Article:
Primary production is a fundamental ecosystem process that influences nutrient and carbon cycling, and trophic structure in streams. The magnitude and timing of gross primary production (GPP) are typically controlled by hydrology, light, nutrient availability and grazers. Estimates of GPP and its drivers in high-mountain streams remain elusive at present. We estimated GPP in streams typical for high-mountain catchments, namely a glacier-fed, groundwater-fed (krenal) and a snowmelt-fed (nival) stream. Using high-resolution sensor data over 2 years in combination with numerical simulations of stream hydraulics, we studied the periods of GPP characteristic for these streams, as well as their major drivers. Favourable windows for GPP were constrained to periods at the onset of the snowmelt and its recession, when photosynthetic active radiation at the streambed and streambed stability facilitated GPP. During these windows of opportunity, GPP was higher in the nival stream (3.7 ± 3.4 g O2 m−2 day−1), followed by the glacier-fed (1.5 ± 1.6 g O2 m−2 day−1) and the krenal streams (0.6 ± 0.6 g O2 m−2 day−1). GPP was largely controlled by photosynthetic active radiation at the stream bottom, however, we were not able to establish an unequivocal relationship between flow-induced bed movement and GPP. Our results highlight the capacity of primary producers to exploit the discrete and relatively predictable windows of opportunities in high-mountain streams. We propose that climate-driven change in snow and glacier melt reduction may ameliorate stream environmental conditions, thereby enhancing the potential autochthonous organic matter supply within the catchment. A copy of the paper is available here.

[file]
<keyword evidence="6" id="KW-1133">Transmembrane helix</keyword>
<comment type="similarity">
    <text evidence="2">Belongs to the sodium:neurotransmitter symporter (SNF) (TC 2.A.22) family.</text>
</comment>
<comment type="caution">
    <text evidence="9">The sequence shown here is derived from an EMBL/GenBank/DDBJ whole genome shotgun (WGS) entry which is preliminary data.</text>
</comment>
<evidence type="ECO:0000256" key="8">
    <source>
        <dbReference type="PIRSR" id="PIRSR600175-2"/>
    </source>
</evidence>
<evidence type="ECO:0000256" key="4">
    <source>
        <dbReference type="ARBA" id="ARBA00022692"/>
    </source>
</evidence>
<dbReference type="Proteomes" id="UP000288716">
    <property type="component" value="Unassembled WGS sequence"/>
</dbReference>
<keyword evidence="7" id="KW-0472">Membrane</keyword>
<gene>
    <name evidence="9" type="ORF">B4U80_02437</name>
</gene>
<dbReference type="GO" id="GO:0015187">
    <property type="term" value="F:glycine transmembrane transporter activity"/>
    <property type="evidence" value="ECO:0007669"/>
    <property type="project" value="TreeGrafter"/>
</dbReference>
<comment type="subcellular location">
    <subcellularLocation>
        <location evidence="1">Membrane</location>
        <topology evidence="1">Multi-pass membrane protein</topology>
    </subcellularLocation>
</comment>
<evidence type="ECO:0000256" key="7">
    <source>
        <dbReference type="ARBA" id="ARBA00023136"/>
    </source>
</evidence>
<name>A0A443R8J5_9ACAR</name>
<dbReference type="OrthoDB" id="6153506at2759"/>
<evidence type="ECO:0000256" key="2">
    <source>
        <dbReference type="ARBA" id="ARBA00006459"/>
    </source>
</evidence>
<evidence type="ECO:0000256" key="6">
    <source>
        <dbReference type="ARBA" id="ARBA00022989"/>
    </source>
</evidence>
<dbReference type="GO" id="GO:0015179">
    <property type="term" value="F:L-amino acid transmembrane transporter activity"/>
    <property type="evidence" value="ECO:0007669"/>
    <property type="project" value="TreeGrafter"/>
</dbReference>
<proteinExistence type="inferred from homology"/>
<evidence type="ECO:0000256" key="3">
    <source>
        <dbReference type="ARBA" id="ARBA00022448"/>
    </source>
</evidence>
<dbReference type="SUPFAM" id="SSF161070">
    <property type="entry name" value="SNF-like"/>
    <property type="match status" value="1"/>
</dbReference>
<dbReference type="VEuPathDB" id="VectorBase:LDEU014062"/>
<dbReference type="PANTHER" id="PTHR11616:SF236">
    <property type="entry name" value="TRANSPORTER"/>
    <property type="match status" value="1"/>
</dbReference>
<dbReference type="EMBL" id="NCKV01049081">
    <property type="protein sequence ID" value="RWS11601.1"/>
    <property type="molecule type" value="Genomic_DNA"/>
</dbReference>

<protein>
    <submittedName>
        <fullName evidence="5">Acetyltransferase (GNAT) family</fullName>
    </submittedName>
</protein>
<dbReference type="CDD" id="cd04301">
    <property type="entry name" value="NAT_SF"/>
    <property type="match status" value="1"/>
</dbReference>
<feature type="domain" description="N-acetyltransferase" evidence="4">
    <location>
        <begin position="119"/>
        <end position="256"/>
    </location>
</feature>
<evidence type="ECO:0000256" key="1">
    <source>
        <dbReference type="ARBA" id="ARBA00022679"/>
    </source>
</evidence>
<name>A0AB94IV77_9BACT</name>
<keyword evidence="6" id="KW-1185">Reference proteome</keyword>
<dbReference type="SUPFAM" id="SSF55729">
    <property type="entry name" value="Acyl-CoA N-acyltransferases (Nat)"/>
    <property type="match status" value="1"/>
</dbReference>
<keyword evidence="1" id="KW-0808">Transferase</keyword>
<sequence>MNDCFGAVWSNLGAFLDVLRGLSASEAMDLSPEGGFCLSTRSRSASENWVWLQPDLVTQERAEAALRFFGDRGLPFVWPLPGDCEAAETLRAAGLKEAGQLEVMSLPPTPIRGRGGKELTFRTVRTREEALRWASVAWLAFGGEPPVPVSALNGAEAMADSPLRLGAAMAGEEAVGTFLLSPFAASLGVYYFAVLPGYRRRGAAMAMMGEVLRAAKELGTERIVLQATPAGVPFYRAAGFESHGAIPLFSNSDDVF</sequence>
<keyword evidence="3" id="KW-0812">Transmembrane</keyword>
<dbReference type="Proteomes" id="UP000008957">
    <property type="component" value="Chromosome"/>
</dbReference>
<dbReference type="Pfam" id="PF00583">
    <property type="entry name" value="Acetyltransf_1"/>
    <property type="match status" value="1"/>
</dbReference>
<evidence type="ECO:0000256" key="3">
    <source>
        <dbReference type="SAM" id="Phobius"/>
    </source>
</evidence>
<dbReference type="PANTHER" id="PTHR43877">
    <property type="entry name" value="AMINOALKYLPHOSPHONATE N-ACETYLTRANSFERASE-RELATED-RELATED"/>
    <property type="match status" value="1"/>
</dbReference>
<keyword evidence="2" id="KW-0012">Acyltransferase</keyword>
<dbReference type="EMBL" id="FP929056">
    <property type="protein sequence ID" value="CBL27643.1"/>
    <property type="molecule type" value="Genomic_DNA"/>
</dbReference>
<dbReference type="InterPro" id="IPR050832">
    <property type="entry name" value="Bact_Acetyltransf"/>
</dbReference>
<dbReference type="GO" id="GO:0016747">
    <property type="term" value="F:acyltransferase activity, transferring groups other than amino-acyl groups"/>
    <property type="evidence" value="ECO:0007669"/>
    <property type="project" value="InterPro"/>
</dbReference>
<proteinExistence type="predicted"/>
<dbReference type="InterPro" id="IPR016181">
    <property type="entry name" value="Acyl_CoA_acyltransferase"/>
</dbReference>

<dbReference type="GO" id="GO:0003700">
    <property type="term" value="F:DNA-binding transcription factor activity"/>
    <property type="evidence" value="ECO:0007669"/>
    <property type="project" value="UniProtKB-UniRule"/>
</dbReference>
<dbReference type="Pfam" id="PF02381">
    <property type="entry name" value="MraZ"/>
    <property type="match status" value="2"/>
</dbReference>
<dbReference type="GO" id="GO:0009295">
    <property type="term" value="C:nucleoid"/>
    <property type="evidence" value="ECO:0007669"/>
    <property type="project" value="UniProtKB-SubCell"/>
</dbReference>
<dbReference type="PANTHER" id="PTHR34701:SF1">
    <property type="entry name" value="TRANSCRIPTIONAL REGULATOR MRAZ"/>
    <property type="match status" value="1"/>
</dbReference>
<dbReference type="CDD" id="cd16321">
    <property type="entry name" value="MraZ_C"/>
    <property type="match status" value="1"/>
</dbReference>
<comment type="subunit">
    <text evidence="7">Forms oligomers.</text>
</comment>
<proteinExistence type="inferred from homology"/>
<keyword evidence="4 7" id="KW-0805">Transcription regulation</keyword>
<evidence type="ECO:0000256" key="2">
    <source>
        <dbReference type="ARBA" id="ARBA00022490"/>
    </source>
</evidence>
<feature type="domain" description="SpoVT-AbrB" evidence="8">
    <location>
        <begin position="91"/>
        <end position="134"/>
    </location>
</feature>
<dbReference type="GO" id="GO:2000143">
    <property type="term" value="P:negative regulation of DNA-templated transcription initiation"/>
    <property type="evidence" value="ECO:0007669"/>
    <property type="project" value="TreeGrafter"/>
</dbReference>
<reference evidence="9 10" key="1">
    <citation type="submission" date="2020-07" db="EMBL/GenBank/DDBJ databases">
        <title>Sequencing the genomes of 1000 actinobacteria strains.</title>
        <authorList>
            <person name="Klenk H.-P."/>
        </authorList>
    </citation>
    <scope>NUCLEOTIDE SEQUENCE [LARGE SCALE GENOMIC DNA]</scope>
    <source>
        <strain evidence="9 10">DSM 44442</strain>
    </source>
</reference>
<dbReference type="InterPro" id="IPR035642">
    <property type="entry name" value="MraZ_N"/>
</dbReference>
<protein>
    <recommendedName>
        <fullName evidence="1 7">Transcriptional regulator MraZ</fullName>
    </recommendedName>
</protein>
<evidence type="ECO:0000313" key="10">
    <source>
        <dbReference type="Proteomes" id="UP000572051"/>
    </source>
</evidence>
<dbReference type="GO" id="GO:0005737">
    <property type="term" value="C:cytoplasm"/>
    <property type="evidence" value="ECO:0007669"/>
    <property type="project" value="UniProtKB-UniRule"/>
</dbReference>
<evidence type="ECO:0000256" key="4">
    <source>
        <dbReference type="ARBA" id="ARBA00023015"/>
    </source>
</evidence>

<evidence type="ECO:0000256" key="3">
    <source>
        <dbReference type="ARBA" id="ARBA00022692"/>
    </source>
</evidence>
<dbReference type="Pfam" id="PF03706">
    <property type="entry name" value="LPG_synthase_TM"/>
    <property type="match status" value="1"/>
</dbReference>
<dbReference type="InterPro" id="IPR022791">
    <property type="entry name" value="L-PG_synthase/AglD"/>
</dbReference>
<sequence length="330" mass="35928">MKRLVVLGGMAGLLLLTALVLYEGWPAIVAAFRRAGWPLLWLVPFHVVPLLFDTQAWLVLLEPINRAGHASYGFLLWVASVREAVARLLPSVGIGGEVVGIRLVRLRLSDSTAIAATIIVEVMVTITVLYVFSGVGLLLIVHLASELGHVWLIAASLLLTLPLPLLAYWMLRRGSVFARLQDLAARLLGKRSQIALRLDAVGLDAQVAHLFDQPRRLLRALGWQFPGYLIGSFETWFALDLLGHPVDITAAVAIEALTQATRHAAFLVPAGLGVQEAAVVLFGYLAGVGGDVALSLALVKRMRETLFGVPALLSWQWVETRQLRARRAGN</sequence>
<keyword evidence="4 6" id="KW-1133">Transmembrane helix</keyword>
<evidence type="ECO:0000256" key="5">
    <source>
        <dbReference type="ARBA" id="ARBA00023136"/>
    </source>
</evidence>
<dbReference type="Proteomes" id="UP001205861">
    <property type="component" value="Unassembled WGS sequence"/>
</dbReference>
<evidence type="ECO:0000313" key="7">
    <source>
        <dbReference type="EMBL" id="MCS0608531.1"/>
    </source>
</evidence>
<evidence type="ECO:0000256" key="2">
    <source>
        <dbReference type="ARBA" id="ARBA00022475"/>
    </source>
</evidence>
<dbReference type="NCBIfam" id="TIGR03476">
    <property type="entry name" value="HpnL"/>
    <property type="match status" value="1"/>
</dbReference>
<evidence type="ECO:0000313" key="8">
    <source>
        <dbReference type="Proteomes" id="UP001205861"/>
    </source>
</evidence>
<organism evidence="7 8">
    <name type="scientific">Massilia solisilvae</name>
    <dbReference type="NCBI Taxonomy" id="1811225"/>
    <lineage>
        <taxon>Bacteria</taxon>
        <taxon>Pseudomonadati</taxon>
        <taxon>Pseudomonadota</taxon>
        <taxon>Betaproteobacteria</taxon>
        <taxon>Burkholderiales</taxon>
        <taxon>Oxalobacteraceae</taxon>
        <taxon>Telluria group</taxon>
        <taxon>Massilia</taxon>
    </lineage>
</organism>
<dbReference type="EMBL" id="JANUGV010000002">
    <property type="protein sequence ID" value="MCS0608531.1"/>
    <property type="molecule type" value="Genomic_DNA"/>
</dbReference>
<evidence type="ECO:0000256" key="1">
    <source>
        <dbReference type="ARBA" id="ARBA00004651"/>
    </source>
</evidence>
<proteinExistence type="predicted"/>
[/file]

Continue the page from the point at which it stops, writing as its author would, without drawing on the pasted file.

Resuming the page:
New Paper Published : Sediment yield over glacial cycles: A conceptual model

The temporal variability in sediment export yield from glaciers over a timescale of multiple glacial cycles (e.g. 1 × 102 − 1 × 106 years) is of interest for a wide range of applications in glaciology, sedimentology, geomorphology, climatology and environmental engineering. However, the time required for the products of glacial erosion to be transferred through glaciated catchments and the extent to which glacially-conditioned sediment can be transiently stored within them are still poorly constrained and a matter of debate within the community. We propose a conceptual model of the variability in sediment exported from glaciers over multiple glacial cycles based on a literature review. Sediment yield is likely to be highly variable through a glacial cycle, notably between phases of glacier advance, retreat and re-advance due to changes in ice velocity and erosion rates, ice and meltwater transport capacity, and in glacially-conditioned sediment accessibility at the bed. Typically, early phases of glacier retreat and re-advance are expected to lead to the highest increase in sediment yield due to the ease with which the products of bedrock erosion can be accessed and reworked. In contrast, later phases of glacial (re)advance, once glacially-conditioned sedimentary sources become exhausted, may be characterized by intermediate rates of sediment export yield maintained through bedrock erosion. The latest phases of deglaciation, once glacially-conditioned sedimentary sources are either exhausted, stabilized or disconnected from active processes of sediment transfer, are likely to have the lowest rate of export. The conceptual model proposed in this paper fills a gap in the literature by developing a continuous pattern of sediment yield rate variability over the course of multiple glacial cycles, with wider implications for future research. However, its systematic applicability to various glacier settings and glaciations needs more field and modeling data to validate it.

The paper is published in the journal Progress in Physical Geography and a copy of this paper is freely available here.

New Paper Published : Quantifying the spatial distribution of sediment transport in an experimental gully system using the morphological method